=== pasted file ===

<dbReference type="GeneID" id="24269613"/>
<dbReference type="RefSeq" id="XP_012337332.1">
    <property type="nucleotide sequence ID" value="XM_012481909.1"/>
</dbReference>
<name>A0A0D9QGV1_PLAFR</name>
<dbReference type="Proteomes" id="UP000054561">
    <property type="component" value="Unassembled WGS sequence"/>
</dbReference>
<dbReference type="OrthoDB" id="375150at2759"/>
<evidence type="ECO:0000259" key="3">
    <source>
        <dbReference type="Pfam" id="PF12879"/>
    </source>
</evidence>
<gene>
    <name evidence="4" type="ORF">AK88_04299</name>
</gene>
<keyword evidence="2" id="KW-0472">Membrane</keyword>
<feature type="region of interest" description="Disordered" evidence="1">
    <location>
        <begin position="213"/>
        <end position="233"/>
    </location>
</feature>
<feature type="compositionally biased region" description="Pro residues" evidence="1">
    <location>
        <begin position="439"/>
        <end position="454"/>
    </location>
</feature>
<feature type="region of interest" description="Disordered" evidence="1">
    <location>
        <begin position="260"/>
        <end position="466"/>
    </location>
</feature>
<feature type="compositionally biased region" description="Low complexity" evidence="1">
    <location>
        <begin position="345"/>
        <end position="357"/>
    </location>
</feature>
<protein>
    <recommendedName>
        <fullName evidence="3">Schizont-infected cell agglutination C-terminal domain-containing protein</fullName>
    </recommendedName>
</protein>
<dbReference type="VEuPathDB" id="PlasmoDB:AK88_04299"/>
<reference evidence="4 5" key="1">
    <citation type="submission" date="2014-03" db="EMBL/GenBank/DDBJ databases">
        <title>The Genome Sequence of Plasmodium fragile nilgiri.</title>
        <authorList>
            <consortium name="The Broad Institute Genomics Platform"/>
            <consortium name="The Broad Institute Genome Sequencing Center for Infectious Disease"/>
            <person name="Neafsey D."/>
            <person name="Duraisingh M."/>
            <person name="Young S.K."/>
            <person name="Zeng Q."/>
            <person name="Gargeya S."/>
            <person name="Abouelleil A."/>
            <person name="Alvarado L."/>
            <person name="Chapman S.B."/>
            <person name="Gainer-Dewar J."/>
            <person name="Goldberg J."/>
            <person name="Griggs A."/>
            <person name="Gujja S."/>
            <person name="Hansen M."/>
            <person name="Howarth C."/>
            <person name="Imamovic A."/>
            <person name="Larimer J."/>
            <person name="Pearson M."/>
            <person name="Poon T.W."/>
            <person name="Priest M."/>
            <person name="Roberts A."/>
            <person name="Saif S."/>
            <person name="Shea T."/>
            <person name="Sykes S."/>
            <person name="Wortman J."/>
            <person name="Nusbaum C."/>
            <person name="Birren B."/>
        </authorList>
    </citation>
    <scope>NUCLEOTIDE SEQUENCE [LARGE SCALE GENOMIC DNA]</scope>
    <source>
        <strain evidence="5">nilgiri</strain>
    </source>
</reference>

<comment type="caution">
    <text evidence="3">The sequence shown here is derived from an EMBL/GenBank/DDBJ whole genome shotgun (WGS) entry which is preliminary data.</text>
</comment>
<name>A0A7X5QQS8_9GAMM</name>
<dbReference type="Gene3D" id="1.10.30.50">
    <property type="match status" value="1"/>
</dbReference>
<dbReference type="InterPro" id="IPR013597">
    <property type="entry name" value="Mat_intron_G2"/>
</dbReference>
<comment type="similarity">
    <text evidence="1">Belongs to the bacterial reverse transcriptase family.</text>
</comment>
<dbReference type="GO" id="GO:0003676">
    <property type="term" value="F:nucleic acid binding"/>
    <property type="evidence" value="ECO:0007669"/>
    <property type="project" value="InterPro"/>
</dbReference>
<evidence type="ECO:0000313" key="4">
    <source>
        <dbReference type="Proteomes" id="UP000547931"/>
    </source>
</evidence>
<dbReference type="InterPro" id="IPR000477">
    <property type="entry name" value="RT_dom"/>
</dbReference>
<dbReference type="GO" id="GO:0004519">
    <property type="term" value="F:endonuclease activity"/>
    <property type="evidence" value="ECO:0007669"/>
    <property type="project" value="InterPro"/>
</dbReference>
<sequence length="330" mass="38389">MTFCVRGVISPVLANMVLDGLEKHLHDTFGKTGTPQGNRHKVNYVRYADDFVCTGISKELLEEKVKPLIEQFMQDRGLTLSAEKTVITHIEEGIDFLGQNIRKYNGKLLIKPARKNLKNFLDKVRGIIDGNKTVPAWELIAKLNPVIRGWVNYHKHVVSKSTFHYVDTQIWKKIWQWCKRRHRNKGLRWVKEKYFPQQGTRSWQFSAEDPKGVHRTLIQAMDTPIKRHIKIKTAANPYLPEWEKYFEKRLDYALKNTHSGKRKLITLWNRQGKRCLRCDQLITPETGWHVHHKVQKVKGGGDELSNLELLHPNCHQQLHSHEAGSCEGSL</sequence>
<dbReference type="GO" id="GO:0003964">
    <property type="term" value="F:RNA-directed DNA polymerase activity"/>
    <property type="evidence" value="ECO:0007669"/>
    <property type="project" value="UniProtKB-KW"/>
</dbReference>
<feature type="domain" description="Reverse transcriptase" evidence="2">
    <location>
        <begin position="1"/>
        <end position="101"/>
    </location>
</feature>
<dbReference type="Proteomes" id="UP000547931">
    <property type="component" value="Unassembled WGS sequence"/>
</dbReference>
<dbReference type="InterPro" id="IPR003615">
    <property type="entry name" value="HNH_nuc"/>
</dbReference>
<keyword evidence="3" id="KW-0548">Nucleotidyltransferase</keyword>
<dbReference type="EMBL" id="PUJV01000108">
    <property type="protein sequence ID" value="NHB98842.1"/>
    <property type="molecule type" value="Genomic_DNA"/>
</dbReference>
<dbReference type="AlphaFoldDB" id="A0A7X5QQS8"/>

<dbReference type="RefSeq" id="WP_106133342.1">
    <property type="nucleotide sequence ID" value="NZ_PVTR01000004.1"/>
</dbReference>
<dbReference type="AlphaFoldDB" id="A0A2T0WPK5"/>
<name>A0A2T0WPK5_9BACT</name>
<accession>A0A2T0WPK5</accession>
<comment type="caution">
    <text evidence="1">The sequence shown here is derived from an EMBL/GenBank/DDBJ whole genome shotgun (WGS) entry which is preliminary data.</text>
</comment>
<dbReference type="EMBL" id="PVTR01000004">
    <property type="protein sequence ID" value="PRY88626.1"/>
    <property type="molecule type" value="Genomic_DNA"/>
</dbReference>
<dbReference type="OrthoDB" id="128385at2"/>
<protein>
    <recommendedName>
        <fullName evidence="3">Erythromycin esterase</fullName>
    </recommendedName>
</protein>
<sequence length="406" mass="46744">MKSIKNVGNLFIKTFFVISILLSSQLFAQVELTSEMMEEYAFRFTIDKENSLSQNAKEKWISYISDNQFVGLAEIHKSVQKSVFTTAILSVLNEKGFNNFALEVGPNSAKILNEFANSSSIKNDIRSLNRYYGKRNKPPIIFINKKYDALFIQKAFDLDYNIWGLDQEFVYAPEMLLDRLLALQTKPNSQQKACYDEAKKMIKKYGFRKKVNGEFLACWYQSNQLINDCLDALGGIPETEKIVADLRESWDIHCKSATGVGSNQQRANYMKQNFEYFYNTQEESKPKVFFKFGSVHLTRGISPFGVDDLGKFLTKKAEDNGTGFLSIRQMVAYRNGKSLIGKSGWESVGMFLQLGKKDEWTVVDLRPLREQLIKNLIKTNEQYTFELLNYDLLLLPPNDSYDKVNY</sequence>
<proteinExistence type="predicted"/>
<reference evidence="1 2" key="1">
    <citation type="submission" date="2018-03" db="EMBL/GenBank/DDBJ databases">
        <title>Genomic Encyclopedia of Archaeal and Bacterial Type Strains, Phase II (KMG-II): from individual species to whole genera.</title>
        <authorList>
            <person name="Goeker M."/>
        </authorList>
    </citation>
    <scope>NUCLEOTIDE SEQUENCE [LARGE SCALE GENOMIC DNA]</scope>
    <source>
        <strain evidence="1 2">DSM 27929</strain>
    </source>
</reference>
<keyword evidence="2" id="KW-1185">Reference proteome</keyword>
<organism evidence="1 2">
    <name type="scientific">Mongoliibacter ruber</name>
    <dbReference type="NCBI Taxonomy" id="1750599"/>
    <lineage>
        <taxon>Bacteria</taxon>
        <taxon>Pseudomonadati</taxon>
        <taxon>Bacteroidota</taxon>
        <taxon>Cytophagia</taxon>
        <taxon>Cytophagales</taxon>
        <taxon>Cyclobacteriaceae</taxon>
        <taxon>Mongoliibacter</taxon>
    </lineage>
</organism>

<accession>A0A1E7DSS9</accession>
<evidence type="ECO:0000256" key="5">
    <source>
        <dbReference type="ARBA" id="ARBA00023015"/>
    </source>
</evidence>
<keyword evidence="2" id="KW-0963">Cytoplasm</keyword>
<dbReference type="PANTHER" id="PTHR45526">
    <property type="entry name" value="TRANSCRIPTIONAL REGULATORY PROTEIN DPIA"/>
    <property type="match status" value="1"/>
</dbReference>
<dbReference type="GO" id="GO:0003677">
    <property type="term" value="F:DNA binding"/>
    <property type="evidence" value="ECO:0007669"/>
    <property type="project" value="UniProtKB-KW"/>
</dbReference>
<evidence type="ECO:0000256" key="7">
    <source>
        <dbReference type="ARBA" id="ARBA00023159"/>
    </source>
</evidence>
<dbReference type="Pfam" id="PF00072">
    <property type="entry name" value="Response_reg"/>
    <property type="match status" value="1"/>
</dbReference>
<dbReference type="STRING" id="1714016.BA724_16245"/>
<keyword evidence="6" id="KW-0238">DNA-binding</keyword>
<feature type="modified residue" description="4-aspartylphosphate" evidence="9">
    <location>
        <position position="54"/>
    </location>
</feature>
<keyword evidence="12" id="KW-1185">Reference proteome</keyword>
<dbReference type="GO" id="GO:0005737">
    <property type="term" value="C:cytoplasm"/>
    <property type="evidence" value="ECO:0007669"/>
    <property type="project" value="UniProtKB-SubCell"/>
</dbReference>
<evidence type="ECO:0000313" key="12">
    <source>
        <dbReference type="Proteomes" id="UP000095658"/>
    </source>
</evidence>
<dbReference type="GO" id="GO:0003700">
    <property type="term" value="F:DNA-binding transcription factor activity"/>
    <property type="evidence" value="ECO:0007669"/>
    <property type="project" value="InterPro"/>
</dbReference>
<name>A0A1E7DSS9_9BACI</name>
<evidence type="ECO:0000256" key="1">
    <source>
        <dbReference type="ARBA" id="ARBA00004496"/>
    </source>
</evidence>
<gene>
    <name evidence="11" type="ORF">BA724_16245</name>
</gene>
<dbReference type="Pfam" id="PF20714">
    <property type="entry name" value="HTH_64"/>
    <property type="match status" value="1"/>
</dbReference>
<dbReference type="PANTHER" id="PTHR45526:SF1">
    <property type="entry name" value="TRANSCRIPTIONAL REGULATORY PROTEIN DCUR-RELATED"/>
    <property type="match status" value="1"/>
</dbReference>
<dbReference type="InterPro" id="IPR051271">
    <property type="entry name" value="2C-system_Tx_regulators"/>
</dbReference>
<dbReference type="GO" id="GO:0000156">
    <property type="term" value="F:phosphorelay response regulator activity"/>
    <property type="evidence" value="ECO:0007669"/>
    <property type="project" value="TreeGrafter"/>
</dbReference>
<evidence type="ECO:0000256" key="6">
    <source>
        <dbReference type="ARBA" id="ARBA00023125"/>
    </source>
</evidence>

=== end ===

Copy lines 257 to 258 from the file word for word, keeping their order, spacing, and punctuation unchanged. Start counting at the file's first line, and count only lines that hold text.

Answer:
</dbReference>
<dbReference type="GO" id="GO:0000156">